“Capture and collaring operations are a critical part of our mule deer study. This study attempts to ascertain the impact energy development has on our mule deer population, and the potential ways we can mitigate those impacts.”
— Chuck Anderson, mammals researcher for Parks and Wildlife, about a mule deer capture and collaring study in the Piceance Basin.
Hunters planning a late season hunt in northwest Colorado are advised that state officials will be in the area to conduct an ongoing mule deer population study.
Beginning in December Colorado Parks and Wildlife will begin helicopter capture and collaring operations in the Piceance Basin — specifically in Game Management Unit 22, according to a Parks and Wildlife news release.
Hunters heading into the field next month may be affected by the study.
“Capture and collaring operations are a critical part of our mule deer study,” said Chuck Anderson, mammals researcher for Parks and Wildlife, in the release. “This study attempts to ascertain the impact energy development has on our mule deer population, and the potential ways we can mitigate those impacts.”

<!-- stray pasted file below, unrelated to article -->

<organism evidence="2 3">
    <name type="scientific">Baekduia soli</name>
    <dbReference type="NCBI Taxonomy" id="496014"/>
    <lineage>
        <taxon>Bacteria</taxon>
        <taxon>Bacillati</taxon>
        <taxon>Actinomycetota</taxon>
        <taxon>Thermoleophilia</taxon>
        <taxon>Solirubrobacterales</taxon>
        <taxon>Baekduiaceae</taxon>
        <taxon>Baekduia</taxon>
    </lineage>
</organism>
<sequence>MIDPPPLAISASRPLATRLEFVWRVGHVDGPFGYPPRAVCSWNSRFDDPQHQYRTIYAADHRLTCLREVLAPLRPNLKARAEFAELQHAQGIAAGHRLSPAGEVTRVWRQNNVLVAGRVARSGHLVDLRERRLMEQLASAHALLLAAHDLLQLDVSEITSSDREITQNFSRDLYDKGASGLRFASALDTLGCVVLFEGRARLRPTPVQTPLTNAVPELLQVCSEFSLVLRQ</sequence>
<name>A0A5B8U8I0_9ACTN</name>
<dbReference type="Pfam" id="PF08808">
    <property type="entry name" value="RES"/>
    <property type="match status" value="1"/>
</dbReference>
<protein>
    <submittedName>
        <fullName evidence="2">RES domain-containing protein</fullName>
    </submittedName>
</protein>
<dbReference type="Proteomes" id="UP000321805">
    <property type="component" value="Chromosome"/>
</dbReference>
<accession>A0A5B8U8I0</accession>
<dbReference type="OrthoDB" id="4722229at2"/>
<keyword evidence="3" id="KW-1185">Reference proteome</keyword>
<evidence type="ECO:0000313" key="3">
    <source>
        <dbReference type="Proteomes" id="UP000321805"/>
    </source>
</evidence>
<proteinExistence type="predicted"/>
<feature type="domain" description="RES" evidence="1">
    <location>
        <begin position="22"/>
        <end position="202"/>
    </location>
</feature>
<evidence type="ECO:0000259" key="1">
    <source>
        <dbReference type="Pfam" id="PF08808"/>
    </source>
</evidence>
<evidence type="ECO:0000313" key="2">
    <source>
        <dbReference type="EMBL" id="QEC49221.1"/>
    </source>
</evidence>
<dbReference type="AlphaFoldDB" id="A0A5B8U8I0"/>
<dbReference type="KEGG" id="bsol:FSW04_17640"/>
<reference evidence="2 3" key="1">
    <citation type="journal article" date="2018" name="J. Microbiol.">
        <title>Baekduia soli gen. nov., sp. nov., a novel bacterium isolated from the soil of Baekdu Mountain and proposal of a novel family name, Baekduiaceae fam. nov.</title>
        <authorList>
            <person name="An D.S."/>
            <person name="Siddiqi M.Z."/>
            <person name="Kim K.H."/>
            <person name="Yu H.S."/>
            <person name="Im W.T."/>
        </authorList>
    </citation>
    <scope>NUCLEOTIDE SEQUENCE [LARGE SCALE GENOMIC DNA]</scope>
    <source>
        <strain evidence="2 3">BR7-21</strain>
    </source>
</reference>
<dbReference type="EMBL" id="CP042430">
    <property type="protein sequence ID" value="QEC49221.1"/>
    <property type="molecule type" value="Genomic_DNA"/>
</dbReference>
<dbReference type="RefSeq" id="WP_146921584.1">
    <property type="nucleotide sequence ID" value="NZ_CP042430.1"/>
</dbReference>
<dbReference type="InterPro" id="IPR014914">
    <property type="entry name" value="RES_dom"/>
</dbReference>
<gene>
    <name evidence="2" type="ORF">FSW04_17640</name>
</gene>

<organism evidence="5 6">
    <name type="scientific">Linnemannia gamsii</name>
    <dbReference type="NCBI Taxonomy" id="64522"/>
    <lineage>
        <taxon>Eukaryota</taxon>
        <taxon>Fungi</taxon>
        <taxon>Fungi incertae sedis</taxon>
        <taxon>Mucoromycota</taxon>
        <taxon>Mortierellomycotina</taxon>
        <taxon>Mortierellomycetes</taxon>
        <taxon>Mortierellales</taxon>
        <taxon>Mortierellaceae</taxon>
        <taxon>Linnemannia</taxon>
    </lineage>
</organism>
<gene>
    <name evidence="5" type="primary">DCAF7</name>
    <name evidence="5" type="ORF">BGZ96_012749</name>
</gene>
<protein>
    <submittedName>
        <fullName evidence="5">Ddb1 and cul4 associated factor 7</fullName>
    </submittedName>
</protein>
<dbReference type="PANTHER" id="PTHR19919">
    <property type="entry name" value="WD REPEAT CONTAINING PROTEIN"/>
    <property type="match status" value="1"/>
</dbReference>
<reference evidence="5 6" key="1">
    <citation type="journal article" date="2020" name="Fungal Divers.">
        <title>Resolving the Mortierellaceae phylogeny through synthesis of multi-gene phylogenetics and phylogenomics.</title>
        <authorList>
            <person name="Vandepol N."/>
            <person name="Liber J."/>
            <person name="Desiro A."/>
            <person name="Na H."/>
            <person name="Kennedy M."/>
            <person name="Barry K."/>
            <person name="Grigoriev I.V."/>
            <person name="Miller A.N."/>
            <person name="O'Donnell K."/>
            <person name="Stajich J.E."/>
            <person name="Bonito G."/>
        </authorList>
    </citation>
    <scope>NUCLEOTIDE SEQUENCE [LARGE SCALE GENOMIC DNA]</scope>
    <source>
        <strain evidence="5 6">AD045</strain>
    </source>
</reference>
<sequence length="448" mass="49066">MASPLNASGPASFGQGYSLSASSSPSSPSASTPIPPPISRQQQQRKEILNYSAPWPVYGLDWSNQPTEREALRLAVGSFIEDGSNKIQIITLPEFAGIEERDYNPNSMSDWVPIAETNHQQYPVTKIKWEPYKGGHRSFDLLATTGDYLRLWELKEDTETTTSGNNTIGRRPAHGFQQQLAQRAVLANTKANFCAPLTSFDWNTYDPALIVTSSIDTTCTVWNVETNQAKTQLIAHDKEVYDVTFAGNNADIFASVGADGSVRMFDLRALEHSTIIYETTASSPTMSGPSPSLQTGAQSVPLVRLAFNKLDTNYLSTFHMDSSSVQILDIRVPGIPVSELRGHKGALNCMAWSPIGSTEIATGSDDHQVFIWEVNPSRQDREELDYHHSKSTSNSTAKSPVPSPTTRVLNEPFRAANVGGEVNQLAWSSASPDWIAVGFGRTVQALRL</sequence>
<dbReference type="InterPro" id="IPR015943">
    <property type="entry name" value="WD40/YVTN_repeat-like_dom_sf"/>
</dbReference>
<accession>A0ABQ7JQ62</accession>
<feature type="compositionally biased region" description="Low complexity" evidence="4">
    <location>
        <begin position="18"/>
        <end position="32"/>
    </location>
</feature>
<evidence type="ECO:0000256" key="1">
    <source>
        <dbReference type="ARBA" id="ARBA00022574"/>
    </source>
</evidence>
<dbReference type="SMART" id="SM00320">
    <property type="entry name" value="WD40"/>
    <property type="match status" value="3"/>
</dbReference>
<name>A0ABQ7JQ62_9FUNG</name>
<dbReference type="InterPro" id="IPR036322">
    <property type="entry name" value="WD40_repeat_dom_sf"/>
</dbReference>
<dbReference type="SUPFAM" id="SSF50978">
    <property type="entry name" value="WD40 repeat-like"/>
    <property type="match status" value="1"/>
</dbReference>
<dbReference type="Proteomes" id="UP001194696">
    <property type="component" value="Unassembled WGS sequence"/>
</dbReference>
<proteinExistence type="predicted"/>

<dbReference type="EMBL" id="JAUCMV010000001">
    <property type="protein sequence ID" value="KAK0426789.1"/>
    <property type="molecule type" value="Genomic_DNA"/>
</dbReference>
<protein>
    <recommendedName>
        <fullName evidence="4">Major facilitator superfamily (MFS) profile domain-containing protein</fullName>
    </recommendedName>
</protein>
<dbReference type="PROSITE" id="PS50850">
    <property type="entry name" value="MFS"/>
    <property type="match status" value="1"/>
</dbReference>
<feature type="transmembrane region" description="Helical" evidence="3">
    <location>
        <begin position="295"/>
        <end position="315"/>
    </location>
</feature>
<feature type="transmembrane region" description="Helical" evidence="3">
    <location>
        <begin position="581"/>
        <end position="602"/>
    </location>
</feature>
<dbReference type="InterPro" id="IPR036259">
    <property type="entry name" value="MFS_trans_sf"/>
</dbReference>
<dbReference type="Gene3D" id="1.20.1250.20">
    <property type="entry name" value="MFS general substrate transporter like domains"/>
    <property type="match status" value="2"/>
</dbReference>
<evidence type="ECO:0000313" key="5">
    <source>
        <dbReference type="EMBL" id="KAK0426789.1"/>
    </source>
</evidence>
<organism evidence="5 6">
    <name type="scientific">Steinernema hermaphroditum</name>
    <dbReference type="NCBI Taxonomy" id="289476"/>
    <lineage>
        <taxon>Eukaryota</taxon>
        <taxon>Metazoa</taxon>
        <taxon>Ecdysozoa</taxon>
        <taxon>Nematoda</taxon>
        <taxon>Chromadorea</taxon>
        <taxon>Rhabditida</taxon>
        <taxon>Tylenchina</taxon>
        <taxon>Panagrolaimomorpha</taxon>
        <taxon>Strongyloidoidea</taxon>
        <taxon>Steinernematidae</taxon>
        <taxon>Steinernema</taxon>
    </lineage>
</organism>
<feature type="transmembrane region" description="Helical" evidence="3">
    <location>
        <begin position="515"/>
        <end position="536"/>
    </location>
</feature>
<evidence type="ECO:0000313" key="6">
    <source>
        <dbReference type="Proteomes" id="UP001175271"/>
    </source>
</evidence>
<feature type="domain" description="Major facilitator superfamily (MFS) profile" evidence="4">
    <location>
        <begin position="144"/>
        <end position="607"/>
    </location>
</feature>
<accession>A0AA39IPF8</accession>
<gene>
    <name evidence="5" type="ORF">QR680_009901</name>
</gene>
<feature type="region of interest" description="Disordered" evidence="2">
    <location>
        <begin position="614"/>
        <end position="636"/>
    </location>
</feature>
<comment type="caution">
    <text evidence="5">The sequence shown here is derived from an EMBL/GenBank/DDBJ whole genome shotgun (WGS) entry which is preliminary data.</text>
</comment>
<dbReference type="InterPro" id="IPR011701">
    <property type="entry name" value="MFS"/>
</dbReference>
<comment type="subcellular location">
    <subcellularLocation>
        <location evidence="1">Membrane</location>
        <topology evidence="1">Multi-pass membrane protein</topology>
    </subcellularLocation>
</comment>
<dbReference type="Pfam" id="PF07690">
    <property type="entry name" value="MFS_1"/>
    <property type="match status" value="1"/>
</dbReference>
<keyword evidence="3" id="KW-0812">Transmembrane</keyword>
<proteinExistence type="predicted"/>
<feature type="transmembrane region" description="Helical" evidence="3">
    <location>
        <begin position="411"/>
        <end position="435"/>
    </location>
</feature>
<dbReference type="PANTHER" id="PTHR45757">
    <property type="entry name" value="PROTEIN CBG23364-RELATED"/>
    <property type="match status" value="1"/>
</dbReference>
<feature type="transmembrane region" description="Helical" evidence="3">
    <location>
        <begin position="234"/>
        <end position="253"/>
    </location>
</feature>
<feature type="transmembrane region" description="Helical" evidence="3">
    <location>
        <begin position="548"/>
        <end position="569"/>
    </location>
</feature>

The Piceance Basin, located southwest of Meeker, contains one of the largest natural gas fields, in addition to one of the largest migratory mule deer populations, in the United States.
Several energy operators currently own leases throughout the 600-square mile big game winter range, the release states.
The study, which began in January 2008 and is expected to continue through 2018, is funded and assisted by numerous partners, including the U.S. Bureau of Land Management, Colorado State University, Idaho State University, a variety of sportsmen’s groups, as well as many energy operators, including Encana, Williams, Shell, Exxon and Marathon, the release stated.
Though Anderson concedes the study may inconvenience hunters, he asks them to bear in mind the benefits, including ensuring future hunts are productive for everyone.
“We appreciate everyone’s patience as we keep working to find some answers to this challenging situation,” Anderson said in the release.
For more information about the capture and collaring study, call Colorado Parks and Wildlife’s office in Meeker at 970-878-6090.
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